Direct to Fan (D2F), the process of getting information from artist to fans without the need of middleman brokering, has become the standard release tool used by indie artists. D2F is convenient, a logical technique used to maximise potential earnings, while providing fans with music they want to hear and projects they want to buy.
The amount of “product” available within the D2F model has no limit. Often products are condensed to the traditional bundle of music/merch/tickets, but can extend into non-physical product such as streaming video, home concerts, private endorsements, or album credits.
Despite control and flexibility there is still a large gap between churning a profit and hitting the red financially by using D2F techniques. Assuming you’re looking to make a living with D2F tactics, four fundamental principals may assist an artist in turning projects into cash instead of overstocked inventory.
1. Control your product
Pending the country of residency, instantly file copyrights on relevant work and file for trademark protection. The basic D2F platform relies upon music and merch, both of which contain intellectual property entanglements. Because of budget constrictions, indie groups tend to use photographer friends to take promo pictures, designer friends to construct the band logo and graphic designer buddies to develop posters and T-shirt concepts. Unfortunately most of these arrangements are secured with a handshake because at the time of consent, long-term legal implications are typically unforeseen. Without formally securing rights to the work, technically artists don’t own the material. The aforementioned works are assets and provide long tailed income but without ownership, the potential income can be restricted.
2. Bring value to the project
Far too many bands release music expecting awaiting fans to drool over the material. This mentality may work if you’re looking to maintain existing fans, but if the goal is to develop new enthusiasts, D2F product must break the sound barrier in order to capture new followers. To do so, D2F tactics must rewrite the traditional release.
Experiment. It’s important to bring something unique into the marketplace, whether it is bundles, design, or product – strive to create a niche market. If an artist’s product taps into a specific niche, then opportunities may arise for cross-promotional platforms, company partnerships, endorsements and even corporate underwriting – all of which aid in expanding income beyond the D2F bundle.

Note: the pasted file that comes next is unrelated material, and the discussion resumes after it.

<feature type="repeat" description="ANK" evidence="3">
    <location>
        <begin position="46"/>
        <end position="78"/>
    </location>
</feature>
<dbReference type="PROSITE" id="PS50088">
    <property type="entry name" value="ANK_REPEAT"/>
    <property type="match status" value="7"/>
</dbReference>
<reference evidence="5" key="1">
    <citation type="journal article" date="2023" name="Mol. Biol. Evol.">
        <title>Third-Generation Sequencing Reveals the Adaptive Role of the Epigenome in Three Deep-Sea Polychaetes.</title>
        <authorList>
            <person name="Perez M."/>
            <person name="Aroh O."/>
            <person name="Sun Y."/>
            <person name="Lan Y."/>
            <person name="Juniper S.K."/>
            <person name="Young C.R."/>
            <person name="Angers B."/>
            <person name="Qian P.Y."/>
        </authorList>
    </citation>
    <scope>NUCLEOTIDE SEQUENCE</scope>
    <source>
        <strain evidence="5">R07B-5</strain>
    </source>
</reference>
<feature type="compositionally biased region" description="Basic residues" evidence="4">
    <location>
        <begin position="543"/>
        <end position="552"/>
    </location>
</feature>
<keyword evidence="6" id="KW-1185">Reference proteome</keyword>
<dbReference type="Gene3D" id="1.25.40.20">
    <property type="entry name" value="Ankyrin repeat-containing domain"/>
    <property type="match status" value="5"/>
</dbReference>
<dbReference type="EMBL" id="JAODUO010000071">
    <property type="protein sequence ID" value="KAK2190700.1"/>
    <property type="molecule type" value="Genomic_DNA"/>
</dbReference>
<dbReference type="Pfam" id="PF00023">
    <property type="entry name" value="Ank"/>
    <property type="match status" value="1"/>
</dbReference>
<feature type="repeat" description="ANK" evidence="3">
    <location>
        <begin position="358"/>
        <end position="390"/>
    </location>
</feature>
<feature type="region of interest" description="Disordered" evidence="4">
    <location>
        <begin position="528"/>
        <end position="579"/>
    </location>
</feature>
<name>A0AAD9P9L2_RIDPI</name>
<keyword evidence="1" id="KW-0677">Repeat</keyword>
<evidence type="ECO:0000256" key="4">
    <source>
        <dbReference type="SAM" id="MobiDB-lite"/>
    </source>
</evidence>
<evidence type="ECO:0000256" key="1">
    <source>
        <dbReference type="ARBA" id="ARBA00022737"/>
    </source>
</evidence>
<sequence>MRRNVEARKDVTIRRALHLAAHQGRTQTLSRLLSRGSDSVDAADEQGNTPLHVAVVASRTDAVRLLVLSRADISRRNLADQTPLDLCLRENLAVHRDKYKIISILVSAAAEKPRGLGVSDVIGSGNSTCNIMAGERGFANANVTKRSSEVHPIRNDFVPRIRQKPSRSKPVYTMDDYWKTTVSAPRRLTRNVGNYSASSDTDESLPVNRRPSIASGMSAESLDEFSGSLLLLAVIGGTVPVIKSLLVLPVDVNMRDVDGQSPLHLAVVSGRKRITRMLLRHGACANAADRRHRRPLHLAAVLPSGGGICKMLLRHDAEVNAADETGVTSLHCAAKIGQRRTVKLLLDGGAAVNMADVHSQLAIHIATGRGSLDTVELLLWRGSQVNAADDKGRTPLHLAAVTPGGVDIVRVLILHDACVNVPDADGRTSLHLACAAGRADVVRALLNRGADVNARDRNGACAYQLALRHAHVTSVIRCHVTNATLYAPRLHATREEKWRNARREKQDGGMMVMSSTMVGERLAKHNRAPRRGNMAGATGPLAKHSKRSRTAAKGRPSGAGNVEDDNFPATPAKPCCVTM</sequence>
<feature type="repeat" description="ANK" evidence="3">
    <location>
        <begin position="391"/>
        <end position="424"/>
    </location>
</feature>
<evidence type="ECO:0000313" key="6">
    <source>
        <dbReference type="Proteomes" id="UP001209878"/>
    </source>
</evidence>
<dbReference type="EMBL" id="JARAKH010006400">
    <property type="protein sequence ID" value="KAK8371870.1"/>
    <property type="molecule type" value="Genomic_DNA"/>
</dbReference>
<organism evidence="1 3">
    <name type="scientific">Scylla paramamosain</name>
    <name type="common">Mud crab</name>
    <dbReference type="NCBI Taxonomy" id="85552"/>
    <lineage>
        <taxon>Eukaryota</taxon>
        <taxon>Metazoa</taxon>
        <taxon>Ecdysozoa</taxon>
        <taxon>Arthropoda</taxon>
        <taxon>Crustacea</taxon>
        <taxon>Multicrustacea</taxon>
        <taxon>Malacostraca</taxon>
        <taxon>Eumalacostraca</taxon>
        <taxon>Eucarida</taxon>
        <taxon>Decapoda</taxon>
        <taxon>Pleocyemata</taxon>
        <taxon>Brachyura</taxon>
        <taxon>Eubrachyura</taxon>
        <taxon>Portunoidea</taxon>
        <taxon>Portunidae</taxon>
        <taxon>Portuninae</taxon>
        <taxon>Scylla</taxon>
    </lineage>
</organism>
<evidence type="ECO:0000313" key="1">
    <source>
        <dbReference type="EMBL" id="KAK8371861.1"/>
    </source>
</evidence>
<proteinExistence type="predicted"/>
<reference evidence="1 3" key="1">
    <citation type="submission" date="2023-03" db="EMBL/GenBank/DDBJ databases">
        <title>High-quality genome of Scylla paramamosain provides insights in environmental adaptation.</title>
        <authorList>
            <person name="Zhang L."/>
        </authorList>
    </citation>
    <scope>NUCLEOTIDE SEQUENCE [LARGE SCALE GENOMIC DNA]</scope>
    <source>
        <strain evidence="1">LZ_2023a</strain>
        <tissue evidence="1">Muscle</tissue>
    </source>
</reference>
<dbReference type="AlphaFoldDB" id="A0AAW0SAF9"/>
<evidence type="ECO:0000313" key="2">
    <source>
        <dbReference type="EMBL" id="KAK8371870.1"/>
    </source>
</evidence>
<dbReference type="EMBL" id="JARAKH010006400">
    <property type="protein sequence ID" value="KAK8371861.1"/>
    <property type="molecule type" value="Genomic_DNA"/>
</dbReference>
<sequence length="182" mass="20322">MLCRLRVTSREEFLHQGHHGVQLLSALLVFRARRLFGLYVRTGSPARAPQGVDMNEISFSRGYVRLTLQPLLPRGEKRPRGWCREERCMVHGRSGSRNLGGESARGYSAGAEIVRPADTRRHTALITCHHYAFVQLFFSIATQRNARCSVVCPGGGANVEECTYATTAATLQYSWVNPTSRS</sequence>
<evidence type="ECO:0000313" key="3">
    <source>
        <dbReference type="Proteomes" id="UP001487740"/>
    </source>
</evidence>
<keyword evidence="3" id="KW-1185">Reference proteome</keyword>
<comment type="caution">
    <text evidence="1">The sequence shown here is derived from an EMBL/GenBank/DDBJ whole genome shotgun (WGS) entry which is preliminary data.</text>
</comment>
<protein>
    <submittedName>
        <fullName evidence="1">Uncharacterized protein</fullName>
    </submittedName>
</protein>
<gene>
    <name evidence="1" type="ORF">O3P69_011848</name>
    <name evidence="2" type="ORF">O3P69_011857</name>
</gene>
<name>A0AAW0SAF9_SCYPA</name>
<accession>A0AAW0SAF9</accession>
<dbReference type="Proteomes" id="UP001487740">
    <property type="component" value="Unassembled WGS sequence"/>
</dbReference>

3. Have a roadmap
Bands are businesses. It’s up to them to determine how their company should be run. Managers, agents, accountants and attorneys will be hired, advice will be given, contracts reviewed and financial guidance structured, but at the end of the day the band’s the Boss. Have a strategy going in and define your success. A D2F release may insinuate ultimate control, but could equate to lower sales. What’s more important to the group – control or money? In order to keep release strategies on track and the group’s vision in order, write down the goals so that they can be referenced. In addition, securing internal agreements between members and rights holders remains a critical aspect to developing a business. Without this foundation established, issues will inevitably arise, causing more problems and concerns as opposed productive progression.
4. Know your outlets
Now more then ever, the music industry has a treasure chest of resources. Bands, regardless of their country of origin, have access to millions with the click of a button. Fund raising, physical distribution, licensing, concert steaming, digital distribution, you name it – it’s available to anyone, anywhere, at anytime. Understand what sources are available, and more so, which outlets can assist the D2F platform.
Martin Frascogna’s practice, Frascogna Entertainment Law, is specialised in advising DIY artists. Frascogna will take part in one training and one mentoring session at midem, January 28. Full details here.
You can also see him in our “Why D2F?” video, here